• May hints she might be willing to repeal the Lansley NHS reforms – The Times
  • Civil servants look again at Dilnot’s social care cost cap – Daily Telegraph
  • Hunt’s plans to overhaul the system are delayed again – The Sun
  • Man appeals to Sturgeon after waiting a year for an appointment – The Scotsman
  • £20 million fund for community groups to tackle loneliness – The Sun

Opinion

Editorials

>Today: The Moggcast. “There clearly is a Brexit dividend” but “the IFS and the Bank of England carry on with Project Fear”

>Yesterday:

There’s no money left, the Chancellor tells the Cabinet

‘Philip Hammond has warned the cabinet that he has no more money for other policies after being forced to find £25 billion for the NHS. The chancellor used a presentation to senior ministers before Theresa May’s speech on the health service yesterday to rule out extra spending on areas including schools, defence, prisons and police. He also made clear that, having fulfilled the Vote Leave pledge of paying for the NHS rise from a “Brexit dividend”, the government would need to find money to replace other funding provided at present by Brussels. One cabinet minister said that there was shock at what this meant: “The atmosphere was quite muted. Ministers could see the implications are going to make life quite difficult. Any sense that the taps are about to be turned on were dispelled.”’ – The Times

  • May grants Hammond a free hand to rip up tax pledges if he deems it necessary – FT
  • She seeks to harness the political power of the Brexit dividend – Robert Shrimsley, FT
  • 4,000 public assets sold by councils last year – The Times
  • Motorists ‘overcharged for fuel by £500 million’ – The Times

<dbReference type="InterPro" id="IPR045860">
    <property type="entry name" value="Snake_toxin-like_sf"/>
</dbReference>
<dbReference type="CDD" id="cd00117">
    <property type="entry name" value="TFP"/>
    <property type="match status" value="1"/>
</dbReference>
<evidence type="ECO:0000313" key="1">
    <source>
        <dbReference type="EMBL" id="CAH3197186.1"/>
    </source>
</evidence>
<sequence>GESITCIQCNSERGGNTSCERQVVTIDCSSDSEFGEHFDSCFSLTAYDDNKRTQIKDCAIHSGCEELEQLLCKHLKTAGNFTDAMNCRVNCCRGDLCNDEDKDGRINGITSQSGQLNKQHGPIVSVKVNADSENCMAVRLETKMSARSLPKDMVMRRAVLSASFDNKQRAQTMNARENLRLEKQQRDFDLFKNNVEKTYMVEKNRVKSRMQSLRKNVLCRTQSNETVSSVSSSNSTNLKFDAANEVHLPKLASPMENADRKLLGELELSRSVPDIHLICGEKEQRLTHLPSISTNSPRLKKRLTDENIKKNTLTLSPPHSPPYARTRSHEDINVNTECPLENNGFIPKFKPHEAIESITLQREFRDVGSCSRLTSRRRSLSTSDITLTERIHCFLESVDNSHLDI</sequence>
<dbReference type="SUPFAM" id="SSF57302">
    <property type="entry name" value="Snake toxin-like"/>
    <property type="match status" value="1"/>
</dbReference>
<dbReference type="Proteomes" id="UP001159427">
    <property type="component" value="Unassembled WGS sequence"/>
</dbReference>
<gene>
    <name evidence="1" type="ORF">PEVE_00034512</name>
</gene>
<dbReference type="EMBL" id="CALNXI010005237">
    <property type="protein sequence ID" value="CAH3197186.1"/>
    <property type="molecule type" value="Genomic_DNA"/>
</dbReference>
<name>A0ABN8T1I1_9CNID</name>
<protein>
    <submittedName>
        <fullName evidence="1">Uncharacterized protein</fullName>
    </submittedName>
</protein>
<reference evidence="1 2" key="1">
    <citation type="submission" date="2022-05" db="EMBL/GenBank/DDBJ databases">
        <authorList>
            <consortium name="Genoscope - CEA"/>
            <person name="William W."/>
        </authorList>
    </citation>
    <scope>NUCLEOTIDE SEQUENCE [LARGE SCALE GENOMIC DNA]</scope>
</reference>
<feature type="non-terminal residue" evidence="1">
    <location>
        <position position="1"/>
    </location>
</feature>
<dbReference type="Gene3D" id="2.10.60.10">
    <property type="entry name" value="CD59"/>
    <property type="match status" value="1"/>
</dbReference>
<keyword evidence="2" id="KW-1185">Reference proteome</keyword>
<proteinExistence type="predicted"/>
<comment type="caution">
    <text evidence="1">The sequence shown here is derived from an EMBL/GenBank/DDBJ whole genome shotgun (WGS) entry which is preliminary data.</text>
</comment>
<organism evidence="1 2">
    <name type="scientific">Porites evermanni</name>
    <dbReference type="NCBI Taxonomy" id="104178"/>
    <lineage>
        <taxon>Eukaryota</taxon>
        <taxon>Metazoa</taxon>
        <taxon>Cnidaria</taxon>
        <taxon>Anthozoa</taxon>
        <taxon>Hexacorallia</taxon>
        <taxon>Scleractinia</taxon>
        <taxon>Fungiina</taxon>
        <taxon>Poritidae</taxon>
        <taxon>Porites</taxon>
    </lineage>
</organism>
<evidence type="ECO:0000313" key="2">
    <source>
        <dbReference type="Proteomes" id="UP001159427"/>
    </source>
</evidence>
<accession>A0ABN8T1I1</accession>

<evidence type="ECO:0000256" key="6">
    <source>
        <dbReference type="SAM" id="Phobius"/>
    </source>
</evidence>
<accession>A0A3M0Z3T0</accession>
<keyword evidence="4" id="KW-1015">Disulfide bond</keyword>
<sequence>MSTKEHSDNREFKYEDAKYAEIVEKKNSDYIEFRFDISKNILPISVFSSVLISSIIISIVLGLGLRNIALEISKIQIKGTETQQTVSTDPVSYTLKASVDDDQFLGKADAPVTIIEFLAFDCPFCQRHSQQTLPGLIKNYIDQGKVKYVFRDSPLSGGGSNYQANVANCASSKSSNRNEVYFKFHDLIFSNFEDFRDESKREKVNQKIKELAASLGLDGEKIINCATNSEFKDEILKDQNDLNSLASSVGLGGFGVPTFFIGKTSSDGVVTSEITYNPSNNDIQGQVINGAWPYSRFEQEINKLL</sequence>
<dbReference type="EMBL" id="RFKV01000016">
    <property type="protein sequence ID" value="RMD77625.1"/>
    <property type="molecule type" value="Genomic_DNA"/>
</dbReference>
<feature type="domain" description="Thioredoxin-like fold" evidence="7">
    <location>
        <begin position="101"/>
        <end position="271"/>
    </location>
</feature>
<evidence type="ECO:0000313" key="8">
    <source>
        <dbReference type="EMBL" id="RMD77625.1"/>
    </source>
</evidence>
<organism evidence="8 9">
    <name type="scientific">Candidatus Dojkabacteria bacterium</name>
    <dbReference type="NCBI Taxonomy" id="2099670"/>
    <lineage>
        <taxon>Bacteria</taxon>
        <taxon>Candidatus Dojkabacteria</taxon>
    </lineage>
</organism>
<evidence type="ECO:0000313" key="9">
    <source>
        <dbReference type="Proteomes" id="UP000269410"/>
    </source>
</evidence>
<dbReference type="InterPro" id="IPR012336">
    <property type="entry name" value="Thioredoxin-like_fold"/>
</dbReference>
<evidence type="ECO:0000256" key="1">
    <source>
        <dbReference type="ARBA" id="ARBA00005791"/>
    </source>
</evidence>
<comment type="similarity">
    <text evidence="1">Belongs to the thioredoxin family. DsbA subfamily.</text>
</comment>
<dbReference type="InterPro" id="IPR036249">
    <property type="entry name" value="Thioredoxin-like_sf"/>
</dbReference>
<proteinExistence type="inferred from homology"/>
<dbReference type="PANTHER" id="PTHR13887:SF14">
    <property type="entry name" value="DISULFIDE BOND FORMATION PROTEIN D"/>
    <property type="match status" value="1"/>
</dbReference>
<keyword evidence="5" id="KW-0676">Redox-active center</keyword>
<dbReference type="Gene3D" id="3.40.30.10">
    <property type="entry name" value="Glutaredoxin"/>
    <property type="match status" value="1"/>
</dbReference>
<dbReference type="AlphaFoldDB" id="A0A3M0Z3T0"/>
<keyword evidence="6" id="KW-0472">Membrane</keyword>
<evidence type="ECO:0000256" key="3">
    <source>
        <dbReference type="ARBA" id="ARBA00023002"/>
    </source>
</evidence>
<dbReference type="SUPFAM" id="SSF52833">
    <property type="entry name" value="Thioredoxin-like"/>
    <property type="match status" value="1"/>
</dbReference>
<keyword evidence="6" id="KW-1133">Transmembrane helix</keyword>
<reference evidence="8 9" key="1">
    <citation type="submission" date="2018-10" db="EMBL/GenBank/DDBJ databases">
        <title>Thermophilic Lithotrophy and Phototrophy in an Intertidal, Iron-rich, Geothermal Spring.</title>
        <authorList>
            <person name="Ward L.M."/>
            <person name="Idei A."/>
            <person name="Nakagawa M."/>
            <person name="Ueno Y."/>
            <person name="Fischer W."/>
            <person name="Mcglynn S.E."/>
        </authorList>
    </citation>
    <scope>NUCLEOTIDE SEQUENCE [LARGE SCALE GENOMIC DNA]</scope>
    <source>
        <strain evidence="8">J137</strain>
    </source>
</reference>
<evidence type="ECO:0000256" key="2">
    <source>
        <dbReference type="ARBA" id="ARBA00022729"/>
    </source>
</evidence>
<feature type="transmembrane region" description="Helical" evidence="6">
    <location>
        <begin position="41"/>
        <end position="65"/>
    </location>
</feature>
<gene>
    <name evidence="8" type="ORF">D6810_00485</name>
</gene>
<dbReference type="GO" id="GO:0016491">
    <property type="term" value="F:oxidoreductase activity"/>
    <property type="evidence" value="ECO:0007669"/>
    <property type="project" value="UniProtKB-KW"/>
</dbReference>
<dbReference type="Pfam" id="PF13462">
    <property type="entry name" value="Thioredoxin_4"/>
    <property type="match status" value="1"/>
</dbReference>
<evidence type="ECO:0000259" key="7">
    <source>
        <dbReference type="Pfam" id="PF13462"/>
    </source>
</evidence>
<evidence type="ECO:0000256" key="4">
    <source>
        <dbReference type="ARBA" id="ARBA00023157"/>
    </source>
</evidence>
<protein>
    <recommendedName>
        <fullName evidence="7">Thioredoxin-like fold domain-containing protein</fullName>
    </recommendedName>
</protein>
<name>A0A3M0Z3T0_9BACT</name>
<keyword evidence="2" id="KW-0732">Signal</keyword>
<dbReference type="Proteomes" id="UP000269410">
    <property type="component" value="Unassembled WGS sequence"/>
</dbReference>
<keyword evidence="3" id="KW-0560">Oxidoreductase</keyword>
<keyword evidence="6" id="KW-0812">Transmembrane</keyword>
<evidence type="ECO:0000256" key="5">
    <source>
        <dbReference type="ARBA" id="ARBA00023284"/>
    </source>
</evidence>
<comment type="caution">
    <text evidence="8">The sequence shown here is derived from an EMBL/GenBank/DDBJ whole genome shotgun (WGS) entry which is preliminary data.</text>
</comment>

Hague: We should follow Canada’s example and legalise cannabis

‘As far as marijuana, or cannabis, is concerned, any war has been comprehensively and irreversibly lost. The idea that the drug can be driven off the streets and out of people’s lives by the state is nothing short of deluded. Surveys of young people attest that they find it easier to purchase cannabis than virtually anything else, including fast food, cigarettes and alcohol. Everyone sitting in a Whitehall conference room needs to recognise that, out there, cannabis is ubiquitous, and issuing orders to the police to defeat its use is about as up to date and relevant as asking the army to recover the Empire. This battle is effectively over.’ – Daily Telegraph

>Today: ToryDiary: No pothead is an island

Ban on upskirting will be brought in by the Government

‘Mnisters confirmed a new law to make the practice illegal would be introduced following his intervention. Campaigners praised Government plans to ban the practice of secretly taking photos of underwear as a “great day” for all “right-thinking individuals”. The Prime Minister’s official spokesman said Theresa May told Cabinet upskirting was “an invasion of privacy that leaves victims feeling degraded and distressed”…Officials said an upskirting Bill would mean perpetrators were “properly punished”. Victim and campaigner Gina Martin described it as “brilliant news”. She said: “I kept going because I didn’t want to brush it off again and say ‘this is just part of life. I kept going because we needed a change.”’ – The Sun

>Yesterday: Nicky Morgan’s column: Chope’s upskirting ban veto, and no-deal hard Brexiteers – fellow travellers in the campaign to wreck modernisation

Wallace: Question Time should retire when Dimbleby departs

‘Question Time has become a pursuit for those inside the bubble, not a platform for those beyond it as it was once intended. In short, it’s time to retire this old champion of the airwaves. It had its glory moments, many of which are preserved in memory and online for us to replay, but it has become a shadow of its former self. Like a great band, it is best to go now and leave those echoes of epoch-making brilliance, rather than stagger on trying and failing to relive them. Dimbleby became Question Time. Now he is going, it should go too.’ – Mark Wallace, the i paper

Rail bosses turn up late to committee hearing about delays